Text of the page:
The Surprising Way the Stock Market Turned Upside Down

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One of the biggest surprises in the stock market lately has been just how widespread gains have been across the universe of stocks. Yet the result has been an increase in risk in some unusual areas of the market, and investors should be aware of those danger signs in choosing stocks going forward.

The stock market continued to press modestly higher on Monday morning, adding to last week's gains as investors remained confident in the power of the U.S. economy to push corporate America higher regardless of global economic strains. As of 11:10 a.m. EDT, the Dow Jones Industrials were up another 46 points, although broader market measures were mixed as markets weighed the potential for a return to volatility.

Where stocks are strongest -- and most dangerousOne particularly unusual element of stock market returns lately is where the areas of strength have been found. As the market has climbed, many conservative investors have gravitated toward traditionally defensive stocks in industries such as consumer goods. The reason is simple: Even when the economy stops growing as quickly, there are typically minimal decreases in demand at consumer-oriented companies, particularly those that produce staple goods that people need regardless of economic circumstances.

As a result, these defensive stocks' valuations have climbed dramatically. When you look at the stocks with the highest earnings multiples in the Dow, you'll find several consumer stocks among the most expensive.

Source: Flickr user PRodriguez.

Some of those stocks seem justified, given their recent performance. Nike announced its earnings last week, and its growth even in the face of poor conditions internationally arguably justifies its rich earnings multiple. Similarly, Home Depot has repeatedly found ways to take advantage of favorable conditions in the housing market, appealing to do-it-yourself homeowners and professional contractors alike in building up its business. Even Disney seems to trade at a reasonable valuation given the huge growth potential of its multimedia empire.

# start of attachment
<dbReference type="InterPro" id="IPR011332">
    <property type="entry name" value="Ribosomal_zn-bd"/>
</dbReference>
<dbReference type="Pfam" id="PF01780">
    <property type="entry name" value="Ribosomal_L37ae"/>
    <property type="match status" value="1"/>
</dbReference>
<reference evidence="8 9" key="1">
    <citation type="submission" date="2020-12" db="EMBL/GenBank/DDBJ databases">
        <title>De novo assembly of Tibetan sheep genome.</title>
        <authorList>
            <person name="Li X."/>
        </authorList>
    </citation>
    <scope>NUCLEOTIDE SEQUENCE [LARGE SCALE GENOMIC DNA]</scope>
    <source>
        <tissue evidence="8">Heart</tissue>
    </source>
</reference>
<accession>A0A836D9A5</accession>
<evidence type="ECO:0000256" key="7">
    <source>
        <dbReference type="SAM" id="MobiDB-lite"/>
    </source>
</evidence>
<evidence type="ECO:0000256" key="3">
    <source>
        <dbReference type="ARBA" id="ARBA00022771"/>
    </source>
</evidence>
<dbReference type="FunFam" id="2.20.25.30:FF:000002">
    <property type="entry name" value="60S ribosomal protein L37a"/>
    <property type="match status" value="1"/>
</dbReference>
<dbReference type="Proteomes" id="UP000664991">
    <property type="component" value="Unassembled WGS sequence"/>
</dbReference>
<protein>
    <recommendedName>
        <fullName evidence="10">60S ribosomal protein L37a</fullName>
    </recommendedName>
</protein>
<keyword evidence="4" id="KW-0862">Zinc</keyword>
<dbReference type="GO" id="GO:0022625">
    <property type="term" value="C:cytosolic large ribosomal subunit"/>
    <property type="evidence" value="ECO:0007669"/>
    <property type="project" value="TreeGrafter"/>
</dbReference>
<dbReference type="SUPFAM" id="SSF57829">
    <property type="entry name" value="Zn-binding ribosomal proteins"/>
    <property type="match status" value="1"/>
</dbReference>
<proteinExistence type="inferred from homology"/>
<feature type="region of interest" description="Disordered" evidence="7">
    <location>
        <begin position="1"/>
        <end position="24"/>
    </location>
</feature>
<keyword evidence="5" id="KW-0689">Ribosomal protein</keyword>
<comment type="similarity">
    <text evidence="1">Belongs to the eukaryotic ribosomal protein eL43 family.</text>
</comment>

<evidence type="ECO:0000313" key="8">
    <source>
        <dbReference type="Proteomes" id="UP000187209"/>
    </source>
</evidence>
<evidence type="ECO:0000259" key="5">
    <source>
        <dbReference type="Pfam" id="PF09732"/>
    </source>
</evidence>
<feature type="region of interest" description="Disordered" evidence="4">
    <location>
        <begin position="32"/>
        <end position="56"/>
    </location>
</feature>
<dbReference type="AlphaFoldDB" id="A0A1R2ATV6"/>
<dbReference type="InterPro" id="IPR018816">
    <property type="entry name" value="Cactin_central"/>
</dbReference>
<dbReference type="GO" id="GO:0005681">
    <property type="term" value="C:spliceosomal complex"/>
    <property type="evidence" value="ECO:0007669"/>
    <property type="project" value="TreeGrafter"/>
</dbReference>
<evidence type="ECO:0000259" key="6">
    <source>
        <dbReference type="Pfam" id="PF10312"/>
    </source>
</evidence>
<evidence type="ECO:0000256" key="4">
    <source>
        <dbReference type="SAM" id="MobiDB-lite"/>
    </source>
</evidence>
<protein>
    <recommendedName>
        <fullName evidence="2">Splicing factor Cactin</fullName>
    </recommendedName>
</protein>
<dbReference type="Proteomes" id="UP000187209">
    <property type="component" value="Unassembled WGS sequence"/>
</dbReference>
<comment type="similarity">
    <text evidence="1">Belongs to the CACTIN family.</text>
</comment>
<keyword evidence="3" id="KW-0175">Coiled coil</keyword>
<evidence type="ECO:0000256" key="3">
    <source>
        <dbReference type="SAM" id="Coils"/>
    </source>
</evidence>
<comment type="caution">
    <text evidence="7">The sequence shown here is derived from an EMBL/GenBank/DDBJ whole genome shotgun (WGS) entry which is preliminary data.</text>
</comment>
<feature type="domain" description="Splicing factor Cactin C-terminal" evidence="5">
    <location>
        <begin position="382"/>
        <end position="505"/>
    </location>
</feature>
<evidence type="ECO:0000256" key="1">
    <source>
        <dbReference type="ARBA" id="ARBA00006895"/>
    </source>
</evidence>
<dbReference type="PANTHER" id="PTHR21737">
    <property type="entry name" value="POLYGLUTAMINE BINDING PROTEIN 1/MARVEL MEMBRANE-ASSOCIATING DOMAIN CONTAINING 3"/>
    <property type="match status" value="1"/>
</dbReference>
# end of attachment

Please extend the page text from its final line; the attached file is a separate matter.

Yet other consumer stocks have hit lofty levels despite facing growth challenges. Coca-Cola , McDonald's , and Procter & Gamble all have extensive foreign exposure that leaves them open to currency risk; while their dividends have remained stable and attractive, their overall growth rates have left something to be desired. Yet all three trade at more than 20 times trailing earnings -- levels that would ordinarily be reserved for stocks with better growth prospects.

What's cheap? At the other end of the spectrum, financial stocks occupy the Dow's bargain basement, with Travelers , Goldman Sachs , and JPMorgan Chase all sporting low earnings multiples on both a trailing and forward basis. Investors have some cause to be nervous about financials, as the threat of regulation looms large over the two Wall Street investment banks, while Travelers has enjoyed almost unprecedented good luck in avoiding large catastrophe losses in recent years after a bad stretch of hurricane activity earlier in this decade. The latest results from the Federal Reserve's stress tests showed continued concerns about the investment banking industry, as both Goldman and JPMorgan had to resubmit their capital proposals to gain approval. Still, if the economy keeps moving forward, financials have every chance of participating in overall economic growth, lifting shares and providing a potential for expanding valuations.

Value investors need to go beyond their past ideas of where to look for good stocks and seek out other corners of the market. Otherwise, they could end up buying their favorite stocks at too-rich valuations -- and suffer the consequences in the next market downturn.

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Dan Caplinger owns shares of Walt Disney. The Motley Fool recommends Coca-Cola, Goldman Sachs, Home Depot, Nike, Procter & Gamble, and Walt Disney. The Motley Fool owns shares of JPMorgan Chase, Nike, and Walt Disney and has the following options: long January 2016 $37 calls on Coca-Cola and short January 2016 $37 puts on Coca-Cola. Try any of our Foolish newsletter services free for 30 days. We Fools may not all hold the same opinions, but we all believe that considering a diverse range of insights makes us better investors. The Motley Fool has a disclosure policy.

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